Gaming for Heritage


Project Architect,  Aishwarya Tipnis Architects

I am an avid gamer and have been trained as an architect. I have grown up playing Assassin’s Creed, learning quite a bit of my history of architecture from there. I hope to be an urban planner one day and I am interested in the intersection between gaming, community and planning.

The Heritage & People of Chandernagore project has been executed on a shoe-string budget, but we experimented with the most out of the box ideas. I was inspired by many ideas particularly, Play the City: Istanbul, which is a game that was designed to stimulate and facilitate communication between different stakeholders determined in urban issues allowing a more transversal expression from bottom up.

While our project was essentially about heritage, we felt that the people were the most dynamic part of the project and that the survival of heritage really depended on what the people felt about their town. We wanted genuine citizen involvement so we designed a community engagement workshop and decided to hold it at a public location. What better place to be most accessible to all other than the Strand, the event itself is a separate story in itself so I won’t get into it here.


So back to the gaming, so it was three of us Sovan Saha, the Urban Designer, Chitra Chandrashekhar  the Interpretation and Community Person and me Udit Sarkar the Project Architect. So as I said we didnt want a formal conference kind of setup and wanted genuine opinions from the people, we decided to develop an analog game (we couldn’t afford making a digital game), which would be an easy tool to engage with the people in a creative way.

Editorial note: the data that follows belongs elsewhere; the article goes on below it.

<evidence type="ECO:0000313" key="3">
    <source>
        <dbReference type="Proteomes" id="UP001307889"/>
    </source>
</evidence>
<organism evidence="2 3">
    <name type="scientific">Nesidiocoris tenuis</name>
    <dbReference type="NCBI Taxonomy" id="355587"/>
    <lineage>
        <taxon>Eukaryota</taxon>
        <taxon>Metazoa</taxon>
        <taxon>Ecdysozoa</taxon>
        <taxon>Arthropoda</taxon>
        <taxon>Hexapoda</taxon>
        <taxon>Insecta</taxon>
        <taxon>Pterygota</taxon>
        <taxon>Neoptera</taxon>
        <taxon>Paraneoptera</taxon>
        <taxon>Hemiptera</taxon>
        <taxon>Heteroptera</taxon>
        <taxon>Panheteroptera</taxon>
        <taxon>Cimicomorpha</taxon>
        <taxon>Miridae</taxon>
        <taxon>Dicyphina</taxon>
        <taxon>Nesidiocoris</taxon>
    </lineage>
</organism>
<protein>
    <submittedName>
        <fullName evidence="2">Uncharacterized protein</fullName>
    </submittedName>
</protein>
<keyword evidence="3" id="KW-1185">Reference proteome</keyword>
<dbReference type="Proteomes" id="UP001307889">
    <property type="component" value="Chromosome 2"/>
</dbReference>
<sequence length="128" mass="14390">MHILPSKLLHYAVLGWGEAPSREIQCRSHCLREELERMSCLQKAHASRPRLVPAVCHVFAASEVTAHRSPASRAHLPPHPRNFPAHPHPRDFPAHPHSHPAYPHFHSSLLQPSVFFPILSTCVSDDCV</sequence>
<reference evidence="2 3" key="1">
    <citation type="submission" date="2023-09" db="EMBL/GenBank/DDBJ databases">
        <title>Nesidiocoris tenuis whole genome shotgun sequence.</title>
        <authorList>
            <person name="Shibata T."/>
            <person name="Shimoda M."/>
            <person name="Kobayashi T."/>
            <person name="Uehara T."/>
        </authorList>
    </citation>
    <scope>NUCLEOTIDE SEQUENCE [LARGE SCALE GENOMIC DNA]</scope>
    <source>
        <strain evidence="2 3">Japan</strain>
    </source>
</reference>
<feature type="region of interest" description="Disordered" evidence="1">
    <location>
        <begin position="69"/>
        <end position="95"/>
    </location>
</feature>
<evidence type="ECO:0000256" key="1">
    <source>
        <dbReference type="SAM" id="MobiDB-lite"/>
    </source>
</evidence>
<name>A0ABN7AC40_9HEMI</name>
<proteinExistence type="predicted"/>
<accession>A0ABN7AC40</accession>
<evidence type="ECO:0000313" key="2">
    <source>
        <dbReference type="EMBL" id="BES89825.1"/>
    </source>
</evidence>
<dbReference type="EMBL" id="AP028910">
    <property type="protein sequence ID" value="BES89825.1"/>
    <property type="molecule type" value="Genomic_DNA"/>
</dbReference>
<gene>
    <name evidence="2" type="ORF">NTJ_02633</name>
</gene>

We had seen Chandernagore through our eyes, but we wanted to see the town through the citizen’s eyes. We wanted to make a mental map of Chandernagore, to identify what are the places that mattered, what people associated with. We loosely based the game on Monopoly, having 4 players  each player had to answer a question at his turn, we designed four genres of questions one was childhood memories, the second associations, trivia about the town and treasure hunt based on clues, for each question the answers were associated with the places and pinning those places on the board.  We set the board on a lone table on the Strand, and it became the crowd puller, school children flocked by and we had three very interesting rounds and some fascinating insights into the citizen’s perspective through game.

The questions were designed to imaginatively engage with the town, the treasure hunt for the best food shops and restaurants for example if you were the Mayor of Chandernagore what changes would you like in the city, some suggested building a bridge, other pinned the development of the Marie Park.

We learnt many new things about the town such as the people purposely wanting to take a longer route to experience the walk through the old town and surprisingly most of the girls were very poor with their knowledge of the city and reading maps!

Although this was a fun event, which helped us gain input from the citizens, there is a lot that can be done, games have a significant role to play in community consultations and helping lay people express their opinions. It can become a fun way for self governance and hopefully someday Urban Planning of our towns and cities too.


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